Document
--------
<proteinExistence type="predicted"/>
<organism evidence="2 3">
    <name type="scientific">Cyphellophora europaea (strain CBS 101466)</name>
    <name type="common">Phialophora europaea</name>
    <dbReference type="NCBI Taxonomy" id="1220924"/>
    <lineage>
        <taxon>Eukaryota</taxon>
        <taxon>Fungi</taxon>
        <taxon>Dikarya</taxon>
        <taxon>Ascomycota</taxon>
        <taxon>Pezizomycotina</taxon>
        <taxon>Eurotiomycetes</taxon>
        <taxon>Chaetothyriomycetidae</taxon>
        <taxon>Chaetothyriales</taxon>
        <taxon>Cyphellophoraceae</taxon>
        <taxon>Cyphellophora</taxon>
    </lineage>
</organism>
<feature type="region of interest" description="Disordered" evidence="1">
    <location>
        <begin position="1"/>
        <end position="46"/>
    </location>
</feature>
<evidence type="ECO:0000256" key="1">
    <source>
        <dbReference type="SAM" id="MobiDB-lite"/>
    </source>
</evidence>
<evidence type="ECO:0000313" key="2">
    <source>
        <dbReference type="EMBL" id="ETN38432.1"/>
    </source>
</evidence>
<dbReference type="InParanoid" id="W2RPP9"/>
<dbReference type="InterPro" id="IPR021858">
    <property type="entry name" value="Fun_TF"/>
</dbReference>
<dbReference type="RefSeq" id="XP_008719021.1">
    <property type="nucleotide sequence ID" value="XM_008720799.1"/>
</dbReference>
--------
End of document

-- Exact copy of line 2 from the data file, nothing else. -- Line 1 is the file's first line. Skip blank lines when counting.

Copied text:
<organism evidence="2 3">